Changing owner and group permissions via SSH or Terminal or Putty.

Changing owner and group permissions via SSH or Terminal or Putty.

Changing owner and group permissions via SSH or Terminal or Putty.

This is a very simple and most useful tutorial about changing user and group permissions of folders and files or entire folder recursively. When you transfer files with SCP and restore them on new server it is required to update their user and group permission otherwise your users can not use or sometimes access these files as permissions of fies are set as root by default and your virtual host have no permission to make changes in these files.

The Unix files access is controlled. There are three types of access (permissions):

  • read
  • write
  • execute

Each file belongs to a specific user and group (ownership).

Access to the files is controlled by user, group, and what is called other/everyone permission bits and is usually set using a numerical value. For example, 644 as permission bit will result in:

Owner / User      Group    Other/ Everyone
6                   4                 4

Each number represents the access level and it can be from 0 to 7. The access level, depending on the number is as follows:

0 – no access to the file whatsoever
1 – execute permissions only
2 – write permissions only
3 – write and execute permissions
4 – read permissions only
5 – read and execute permissions
6 – read and write permissions
7 – read, write and execute permissions (full permissions)

Thus the above 644 permissions example will look like this:

Owner / User – Read and Write
Group – Read and Write
Other/ Everyone – Read only

To allow a script to be executed and read by everyone but the only one who can write in it is your user, you would need to set 755 as permissions:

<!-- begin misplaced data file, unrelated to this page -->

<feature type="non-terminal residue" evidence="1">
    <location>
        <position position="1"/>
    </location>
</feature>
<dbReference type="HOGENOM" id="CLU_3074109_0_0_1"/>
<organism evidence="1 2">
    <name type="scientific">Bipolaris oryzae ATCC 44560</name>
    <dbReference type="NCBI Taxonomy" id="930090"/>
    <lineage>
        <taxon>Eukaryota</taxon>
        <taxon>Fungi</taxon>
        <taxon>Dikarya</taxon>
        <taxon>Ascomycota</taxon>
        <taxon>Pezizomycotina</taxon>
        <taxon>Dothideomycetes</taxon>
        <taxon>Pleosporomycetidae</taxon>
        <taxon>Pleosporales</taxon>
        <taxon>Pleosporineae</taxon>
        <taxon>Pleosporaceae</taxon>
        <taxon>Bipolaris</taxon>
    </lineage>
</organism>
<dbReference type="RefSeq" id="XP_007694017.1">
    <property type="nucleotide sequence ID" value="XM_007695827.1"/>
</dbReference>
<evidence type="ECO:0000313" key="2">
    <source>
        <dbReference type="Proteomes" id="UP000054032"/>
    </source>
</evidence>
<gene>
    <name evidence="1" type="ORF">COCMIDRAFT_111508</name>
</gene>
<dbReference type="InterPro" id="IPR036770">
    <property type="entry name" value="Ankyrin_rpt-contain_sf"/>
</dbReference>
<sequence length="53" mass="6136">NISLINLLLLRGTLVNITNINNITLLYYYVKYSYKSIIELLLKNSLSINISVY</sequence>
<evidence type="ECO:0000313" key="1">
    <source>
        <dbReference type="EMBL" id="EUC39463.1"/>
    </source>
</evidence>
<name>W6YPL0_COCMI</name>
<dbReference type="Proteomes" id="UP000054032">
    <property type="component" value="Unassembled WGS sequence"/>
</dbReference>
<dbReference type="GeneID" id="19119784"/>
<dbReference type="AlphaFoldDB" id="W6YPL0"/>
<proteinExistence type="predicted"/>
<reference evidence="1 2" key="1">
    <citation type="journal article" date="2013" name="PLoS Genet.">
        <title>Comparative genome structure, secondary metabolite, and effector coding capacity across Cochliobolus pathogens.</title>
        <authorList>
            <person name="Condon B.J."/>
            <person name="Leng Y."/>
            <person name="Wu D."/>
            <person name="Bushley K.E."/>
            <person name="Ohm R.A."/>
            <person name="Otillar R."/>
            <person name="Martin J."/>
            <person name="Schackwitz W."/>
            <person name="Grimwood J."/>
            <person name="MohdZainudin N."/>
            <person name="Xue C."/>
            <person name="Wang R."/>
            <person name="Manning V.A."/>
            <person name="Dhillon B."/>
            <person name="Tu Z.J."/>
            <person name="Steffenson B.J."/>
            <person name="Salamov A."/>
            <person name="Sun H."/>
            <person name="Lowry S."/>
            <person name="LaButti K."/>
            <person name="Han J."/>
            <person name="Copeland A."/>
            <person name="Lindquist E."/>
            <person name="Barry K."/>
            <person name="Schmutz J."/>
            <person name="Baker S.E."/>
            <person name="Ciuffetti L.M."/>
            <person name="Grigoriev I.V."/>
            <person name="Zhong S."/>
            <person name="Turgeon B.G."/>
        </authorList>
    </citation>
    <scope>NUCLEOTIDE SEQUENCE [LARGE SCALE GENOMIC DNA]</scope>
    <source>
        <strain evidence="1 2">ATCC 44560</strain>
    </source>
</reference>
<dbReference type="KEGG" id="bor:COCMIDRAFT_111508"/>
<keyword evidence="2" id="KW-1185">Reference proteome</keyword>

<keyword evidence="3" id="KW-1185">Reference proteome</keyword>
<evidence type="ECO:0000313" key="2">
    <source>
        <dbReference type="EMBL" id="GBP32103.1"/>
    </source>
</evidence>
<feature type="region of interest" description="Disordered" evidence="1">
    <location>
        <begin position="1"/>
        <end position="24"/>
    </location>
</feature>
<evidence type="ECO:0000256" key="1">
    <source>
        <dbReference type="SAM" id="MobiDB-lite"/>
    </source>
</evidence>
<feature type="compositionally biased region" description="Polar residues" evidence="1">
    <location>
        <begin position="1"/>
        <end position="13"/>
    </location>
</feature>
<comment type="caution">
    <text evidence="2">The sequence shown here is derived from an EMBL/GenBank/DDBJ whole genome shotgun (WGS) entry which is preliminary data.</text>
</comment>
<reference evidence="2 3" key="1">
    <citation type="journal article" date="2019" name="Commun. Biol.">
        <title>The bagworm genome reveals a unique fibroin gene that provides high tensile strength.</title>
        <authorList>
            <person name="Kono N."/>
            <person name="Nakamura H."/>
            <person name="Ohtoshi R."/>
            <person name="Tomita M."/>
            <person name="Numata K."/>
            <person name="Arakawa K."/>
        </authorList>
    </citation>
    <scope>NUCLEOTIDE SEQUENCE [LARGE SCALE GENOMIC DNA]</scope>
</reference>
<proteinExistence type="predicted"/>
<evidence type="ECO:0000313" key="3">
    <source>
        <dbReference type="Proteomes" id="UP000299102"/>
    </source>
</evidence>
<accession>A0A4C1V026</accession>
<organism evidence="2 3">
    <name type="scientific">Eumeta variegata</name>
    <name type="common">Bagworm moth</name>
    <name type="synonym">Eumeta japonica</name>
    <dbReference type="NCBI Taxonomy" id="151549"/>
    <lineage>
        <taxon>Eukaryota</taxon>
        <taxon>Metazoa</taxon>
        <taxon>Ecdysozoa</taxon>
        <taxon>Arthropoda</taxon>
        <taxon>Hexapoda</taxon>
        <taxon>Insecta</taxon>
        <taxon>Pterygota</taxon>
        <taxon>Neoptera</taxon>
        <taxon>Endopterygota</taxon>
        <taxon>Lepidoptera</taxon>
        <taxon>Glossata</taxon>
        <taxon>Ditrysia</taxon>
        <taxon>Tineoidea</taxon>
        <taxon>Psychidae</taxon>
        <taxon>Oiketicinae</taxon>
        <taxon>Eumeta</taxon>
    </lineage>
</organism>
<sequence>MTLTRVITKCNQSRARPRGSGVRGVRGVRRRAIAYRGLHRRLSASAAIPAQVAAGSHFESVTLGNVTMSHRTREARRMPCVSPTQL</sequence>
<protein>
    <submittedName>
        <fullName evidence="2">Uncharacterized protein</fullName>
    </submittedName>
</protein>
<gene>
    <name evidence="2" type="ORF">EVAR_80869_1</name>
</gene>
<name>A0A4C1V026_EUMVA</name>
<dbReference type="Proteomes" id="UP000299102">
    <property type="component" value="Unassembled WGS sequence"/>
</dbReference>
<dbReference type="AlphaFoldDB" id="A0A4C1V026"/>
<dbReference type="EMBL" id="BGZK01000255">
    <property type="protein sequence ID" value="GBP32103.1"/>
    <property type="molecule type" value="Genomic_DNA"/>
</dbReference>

Owner / User
Other/ Everyone
7 – Full permissions
5 – read and execute
5 – read and execute

Changing the permissions to 700 will make the file visible only for your username and no one else and setting it to 444 will allow only the file creator to modify it.

The command you need to issue to actually change the permissions is called ‘chmod’ and it generally looks like this:

chmod 755 configuration.php

The above example changes the permissions of configuration.php file and sets them to 755. You can recursively change the permissions of all folders and files using the recursive argument:

chmod -R 755 *

This will modify the permissions of all files in the current folder and set them to 755.

You might wonder what the above user/group values are. These two settings are the actual ownership flags for a file or a folder. Each file has a primary user that owns it and a group assigned to it. To change those values, a special command exists — ‘chown’. Its syntax is very easy:

chown user:group file

For example:

chown user:itshacked configuration.php

The above line will set the owner of the file to ‘user’ and the group to ‘itshacked’.

Changing ownership recursively is also permitted and the flag (naturally) is -R:

chown -R user:itshacked *

I am collecting some references for Math behind the file permission and will publish it soon after completion.

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Abhijeet specializes in developing software. A full-stack developer and Entrepreneur, he takes an idea and crafts it into a beautiful product - front to back. He develops on the LAMP Stack (PHP, MVC, Web API, Perl, Python, Azure, AWS, Google Cloud) and utilizes AngularJS and Angular Material for a structured client. Abhijeet is a self-starter with experience working in remote, agile environments mainly focusing on the security constraints. This is the developer, Project Manager and Consultant you are looking for.